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A very unusual historic Hopi polychrome

pictorial pottery bowl, possibly by Fannie Polacca Nampeyo, c.1915-1925



This unique small bowl beautifully showcases the striking originality of historic Hopi pottery imagery. The stylized bird figure or bird-human motif has its roots in the imagery of the ancient Sikyatki-period of Hopi pottery which stretched from 1375-1625 A.D. Also during this same general time period, elaborately painted wall murals were being done in a number of Hopi ceremonial kivas in the now-ruined villages of Awatovi and Kawaika-a which also contained striking and similar abstracted bird/human/supernatural images as well. 


This centuries-long lineage and continuity of design and cultural identification is what leads to a piece like this being done in the early part of the 20th Century by an obviously inspired potter, in this case we believe the great Fannie Polacca Nampeyo (1900-1986), reaching back to and calling upon her ancient roots for modern design inspiration as she had learned from her Mother, the renowned hopi pottery Matriarch, Nampeyo of Hano, many of whose own pottery designs were also drawn from her personal interpretations of the ancient Sikyatki designs.

Fannie Polacca Nampeyo painting pottery with Nampeyo, c. 1920’s

Photo source and © Frasher’s Fotos, Pasadena, CA

A variety of stylized bird designs on Hopi pottery bowls by Nampeyo

Detail of stylized bird designs in a painted kiva mural from the ancient, now ruined Hopi village of Awatovi, c. 1450 A.D. Mural recreation by Hopi artist, Fred Kabotie at the direction of Watson Smith, Director, Peabody Museum Awatovi Expedition, 1935-39.


Photo source and © “Canvas of Clay” by Edwin L. Wade, El Otro Lado, 2012

In addition to the identifying characteristics Dr. Wade mentions above, this bowl also has two further characteristics associated with the work of Nampeyo and her daughters; the presence of a double unbroken “framing” line around the design field and a superb overall stone polishing. Of course, the bowl is unsigned which is completely typical considering the time period in which it was made. Fannie Nampeyo was one of the earlier Hopi potters to start signing her pieces, but she didn’t begin doing so until around the early-to-mid1930’s.


The bowl measures 5 3/4” in diameter and is 1 1/2” in height and it is in excellent original condition and quite remarkably so considering its century or so of age. Interestingly, there appears to be an old surface slip crack which does not go through the vessel wall across the inner surface of the bowl, actually more like a very slight groove, running diagonally across the bowl at the upper left of the bird’s head, but there is no evidence at all of this having been repaired or overpainted under UV light examination which leads us to believe that this very slight surface crack might have occurred shortly after the bowl’s clay body was formed and had dried but had not yet been painted and fired and that the original potter simply re-slipped it over and  proceeded to paint and fire it. Otherwise, here are no cracks, no chips and no significant abrasions on the bowl. It appears to us as if the bowl was collected soon after it was made and has been very well preserved over the many decades which have passed since. A thorough examination of the vessel under Ultraviolet light reveals no evidence of restoration or over painting.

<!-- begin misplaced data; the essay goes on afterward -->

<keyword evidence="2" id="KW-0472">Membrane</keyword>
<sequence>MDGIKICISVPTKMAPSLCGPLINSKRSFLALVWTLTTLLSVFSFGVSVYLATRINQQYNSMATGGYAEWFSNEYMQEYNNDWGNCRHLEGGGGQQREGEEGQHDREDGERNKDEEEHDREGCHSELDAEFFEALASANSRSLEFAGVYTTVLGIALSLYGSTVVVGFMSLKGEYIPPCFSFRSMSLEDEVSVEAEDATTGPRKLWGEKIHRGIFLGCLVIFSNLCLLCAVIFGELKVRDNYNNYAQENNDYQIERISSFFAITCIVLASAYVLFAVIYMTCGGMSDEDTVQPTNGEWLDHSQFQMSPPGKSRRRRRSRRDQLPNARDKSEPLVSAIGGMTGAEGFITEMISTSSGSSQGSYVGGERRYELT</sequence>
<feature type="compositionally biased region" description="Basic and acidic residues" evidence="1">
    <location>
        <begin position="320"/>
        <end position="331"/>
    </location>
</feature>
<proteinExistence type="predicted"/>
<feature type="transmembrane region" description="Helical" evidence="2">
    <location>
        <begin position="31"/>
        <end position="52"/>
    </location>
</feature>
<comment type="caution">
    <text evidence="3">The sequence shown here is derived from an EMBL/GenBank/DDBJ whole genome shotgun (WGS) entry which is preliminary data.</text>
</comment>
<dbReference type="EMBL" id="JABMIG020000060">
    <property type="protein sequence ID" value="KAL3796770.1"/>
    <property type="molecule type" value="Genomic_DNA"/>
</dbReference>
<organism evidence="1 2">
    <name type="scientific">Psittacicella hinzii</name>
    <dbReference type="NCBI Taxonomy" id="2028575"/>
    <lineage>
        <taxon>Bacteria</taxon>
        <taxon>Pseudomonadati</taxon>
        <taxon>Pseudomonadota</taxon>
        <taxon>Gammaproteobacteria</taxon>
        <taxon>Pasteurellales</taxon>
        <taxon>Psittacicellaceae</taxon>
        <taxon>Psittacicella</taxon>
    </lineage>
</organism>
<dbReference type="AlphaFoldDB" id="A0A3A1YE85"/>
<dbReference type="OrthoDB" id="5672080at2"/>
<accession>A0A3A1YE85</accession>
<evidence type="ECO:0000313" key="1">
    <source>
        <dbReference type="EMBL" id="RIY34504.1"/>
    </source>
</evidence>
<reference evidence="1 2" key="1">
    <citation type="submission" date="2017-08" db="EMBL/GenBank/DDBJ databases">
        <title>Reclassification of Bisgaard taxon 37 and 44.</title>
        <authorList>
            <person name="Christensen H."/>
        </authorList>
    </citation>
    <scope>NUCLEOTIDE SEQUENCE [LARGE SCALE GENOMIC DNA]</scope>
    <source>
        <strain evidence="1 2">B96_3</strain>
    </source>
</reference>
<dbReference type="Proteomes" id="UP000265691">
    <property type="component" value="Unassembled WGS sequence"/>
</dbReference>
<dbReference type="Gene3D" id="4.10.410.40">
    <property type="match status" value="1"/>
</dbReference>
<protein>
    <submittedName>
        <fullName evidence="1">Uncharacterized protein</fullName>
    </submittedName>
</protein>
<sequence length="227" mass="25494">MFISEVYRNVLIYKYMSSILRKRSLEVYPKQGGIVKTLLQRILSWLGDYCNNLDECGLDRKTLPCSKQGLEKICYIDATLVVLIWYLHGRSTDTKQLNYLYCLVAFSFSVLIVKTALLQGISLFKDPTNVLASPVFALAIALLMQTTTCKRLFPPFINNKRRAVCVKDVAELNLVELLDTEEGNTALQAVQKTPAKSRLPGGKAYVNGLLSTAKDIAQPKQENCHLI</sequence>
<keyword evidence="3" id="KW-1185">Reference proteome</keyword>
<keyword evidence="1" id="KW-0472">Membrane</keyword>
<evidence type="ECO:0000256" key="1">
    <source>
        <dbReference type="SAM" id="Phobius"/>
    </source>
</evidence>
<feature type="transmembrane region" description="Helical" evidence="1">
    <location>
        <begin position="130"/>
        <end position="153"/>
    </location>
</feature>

This bowl is a unique and precious little jewel of historic Hopi pottery, drawing upon the wealth of a noble and ancient cultural heritage in a magnificent modern-day artistic interpretation.



Price $975



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Note: The signed original copy of Dr. Edwin L. Wade’s written remarks regarding this bowl, which are

reproduced above in their entirety, on his personal letterhead will accompany the purchase of this bowl.

Fannie Polacca Nampeyo, the youngest of Nampeyo’s three daughters, was one of the very finest Hopi potters of the 20th century. Her potting skills, developed at her mother’s knee, and those of her older sisters, as a toddler, were superb as was her painting, learned again from Nampeyo and in periods when Nampeyo’s own eyesight faltered due to her recurrent bouts of the degenerative eye disease, trachoma, it was young Fannie along with her sisters Annie and Nellie who often painted the pots her Mother had formed as can be seen in the photo shown below. It is also a distinct possibility to consider that just as shown in the photo that Nampeyo might have made this small bowl herself and then given it to Fannie to paint.

"Certain traits in this painted composition suggest that the bowl might be an early Fannie Nampeyo, perhaps dating to the late ’teens or early 1920s. The massive motifs, deeply pigmented in glossy black and red, are one suggestive characteristic, as is the black daubing and red D-form of the wing, inset with a negative triangle. As for the bird’s head, however, it is a totally unique motif.”


-Historic Hopi pottery authority, Edwin l. Wade, Ph.D.